| William Skardon |
|Died||1987 (Age 82)|
William Skardon worked for Special Branch during World War 2. After the war Skardon joined MI5 where he distinguished himself as an expert investigator, eventually rising to head section A4 of MI5/A_Branch.
Skardon's expertise at extracting "painless confessions" has been contrasted with the torture used at prisoners in Guantanamo Bay. Skardon befriended nuclear physicist Klaus Fuchs to get him into the dock at the Old Bailey.
Peter Wright also claimed that the success of the Fuchs interrogation depended mainly on the detailed brief supplied to Skardon, plus the "listeners" who picked Fuchs' lies to pieces. Skardon's subsequent record in interrogations was considerably less successful, and his success with Fuchs led to these negative results being given too much credence.
Some of Skardon's subsequent failures include:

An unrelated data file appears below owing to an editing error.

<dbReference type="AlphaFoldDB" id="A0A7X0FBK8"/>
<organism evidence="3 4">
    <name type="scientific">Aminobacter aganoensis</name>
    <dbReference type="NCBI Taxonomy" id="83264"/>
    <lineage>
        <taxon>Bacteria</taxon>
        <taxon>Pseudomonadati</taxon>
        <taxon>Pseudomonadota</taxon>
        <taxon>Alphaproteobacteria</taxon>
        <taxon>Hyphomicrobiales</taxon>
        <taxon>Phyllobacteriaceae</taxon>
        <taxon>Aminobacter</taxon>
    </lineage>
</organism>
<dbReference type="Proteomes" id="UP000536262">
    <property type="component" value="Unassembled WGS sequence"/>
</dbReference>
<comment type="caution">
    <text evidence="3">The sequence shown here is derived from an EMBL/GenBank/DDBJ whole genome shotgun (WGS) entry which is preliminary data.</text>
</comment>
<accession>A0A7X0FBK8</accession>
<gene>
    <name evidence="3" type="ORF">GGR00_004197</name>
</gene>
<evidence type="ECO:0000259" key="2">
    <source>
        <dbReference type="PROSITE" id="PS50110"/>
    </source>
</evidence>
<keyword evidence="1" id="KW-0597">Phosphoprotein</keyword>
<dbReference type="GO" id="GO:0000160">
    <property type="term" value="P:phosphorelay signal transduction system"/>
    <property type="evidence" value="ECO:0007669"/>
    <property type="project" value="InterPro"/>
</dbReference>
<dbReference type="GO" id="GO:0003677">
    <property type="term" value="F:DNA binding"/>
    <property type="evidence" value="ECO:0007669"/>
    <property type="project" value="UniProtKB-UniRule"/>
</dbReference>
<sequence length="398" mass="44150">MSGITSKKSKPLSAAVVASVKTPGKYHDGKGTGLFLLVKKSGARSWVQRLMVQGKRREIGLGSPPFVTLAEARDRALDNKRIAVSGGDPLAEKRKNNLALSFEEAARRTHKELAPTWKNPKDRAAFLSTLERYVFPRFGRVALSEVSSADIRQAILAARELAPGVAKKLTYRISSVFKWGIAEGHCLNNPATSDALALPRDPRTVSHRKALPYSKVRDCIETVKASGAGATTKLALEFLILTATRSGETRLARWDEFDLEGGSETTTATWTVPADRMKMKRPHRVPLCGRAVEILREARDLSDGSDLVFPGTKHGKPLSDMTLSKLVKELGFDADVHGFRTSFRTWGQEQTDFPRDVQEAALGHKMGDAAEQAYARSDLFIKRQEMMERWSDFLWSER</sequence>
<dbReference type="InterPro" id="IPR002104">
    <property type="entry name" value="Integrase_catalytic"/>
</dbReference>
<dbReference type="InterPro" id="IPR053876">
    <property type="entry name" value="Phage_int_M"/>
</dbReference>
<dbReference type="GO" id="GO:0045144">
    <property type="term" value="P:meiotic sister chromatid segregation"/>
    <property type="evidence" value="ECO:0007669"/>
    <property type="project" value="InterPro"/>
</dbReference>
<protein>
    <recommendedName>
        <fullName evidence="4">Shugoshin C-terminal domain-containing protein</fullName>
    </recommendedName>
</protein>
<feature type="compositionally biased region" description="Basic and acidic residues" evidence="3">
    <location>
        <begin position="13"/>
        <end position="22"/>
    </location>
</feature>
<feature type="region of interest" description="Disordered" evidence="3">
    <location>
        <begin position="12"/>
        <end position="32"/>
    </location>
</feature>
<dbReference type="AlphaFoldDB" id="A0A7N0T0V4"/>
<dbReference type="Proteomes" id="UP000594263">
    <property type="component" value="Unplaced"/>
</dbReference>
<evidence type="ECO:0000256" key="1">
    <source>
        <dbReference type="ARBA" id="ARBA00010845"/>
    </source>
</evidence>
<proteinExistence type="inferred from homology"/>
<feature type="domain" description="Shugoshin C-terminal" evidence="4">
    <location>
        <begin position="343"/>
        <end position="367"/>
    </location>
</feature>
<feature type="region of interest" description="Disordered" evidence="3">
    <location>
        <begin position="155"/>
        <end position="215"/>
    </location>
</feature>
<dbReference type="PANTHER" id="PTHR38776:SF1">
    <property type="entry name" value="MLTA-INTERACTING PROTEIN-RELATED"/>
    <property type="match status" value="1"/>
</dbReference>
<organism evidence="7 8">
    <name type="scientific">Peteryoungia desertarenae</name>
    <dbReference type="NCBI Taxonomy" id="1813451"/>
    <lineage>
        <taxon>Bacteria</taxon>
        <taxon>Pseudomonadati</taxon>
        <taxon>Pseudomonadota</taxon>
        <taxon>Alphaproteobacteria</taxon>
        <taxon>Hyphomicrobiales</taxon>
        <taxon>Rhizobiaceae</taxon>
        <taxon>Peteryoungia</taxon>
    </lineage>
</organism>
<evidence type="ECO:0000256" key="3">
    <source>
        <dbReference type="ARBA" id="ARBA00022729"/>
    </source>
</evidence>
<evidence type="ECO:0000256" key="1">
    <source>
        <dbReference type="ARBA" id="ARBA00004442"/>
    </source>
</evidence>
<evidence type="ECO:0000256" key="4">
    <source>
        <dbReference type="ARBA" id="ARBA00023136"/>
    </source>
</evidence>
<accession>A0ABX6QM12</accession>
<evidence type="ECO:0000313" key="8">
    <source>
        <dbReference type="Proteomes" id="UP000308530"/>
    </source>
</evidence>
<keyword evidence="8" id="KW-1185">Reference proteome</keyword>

- Kim Philby - Who described him as "scrupulously courteous", and was interrogated ten times without result (although apparently never given a free hand)
- Anthony Blunt - interviewed and cleared 11 times between 1951 and 1964. Finally confessed in 1964 when confronted with incontrovertible evidence.
- John Cairncross - interviewed and cleared in 1952, despite strong circumstantial evidence being found in Burgess' flat. Left the country very soon after the interrogation but returned in 1967 and confessed when confronted with Blunt's confession.
- Jim Hill - liaison officer in the Australian Ministry of Foreign Affairs, access was restricted to classified information in 1949 on the basis of VENONA project material, interrogated three times by Skardon in 1959, cleared and access restored. Suspected to be an NKVD agent.
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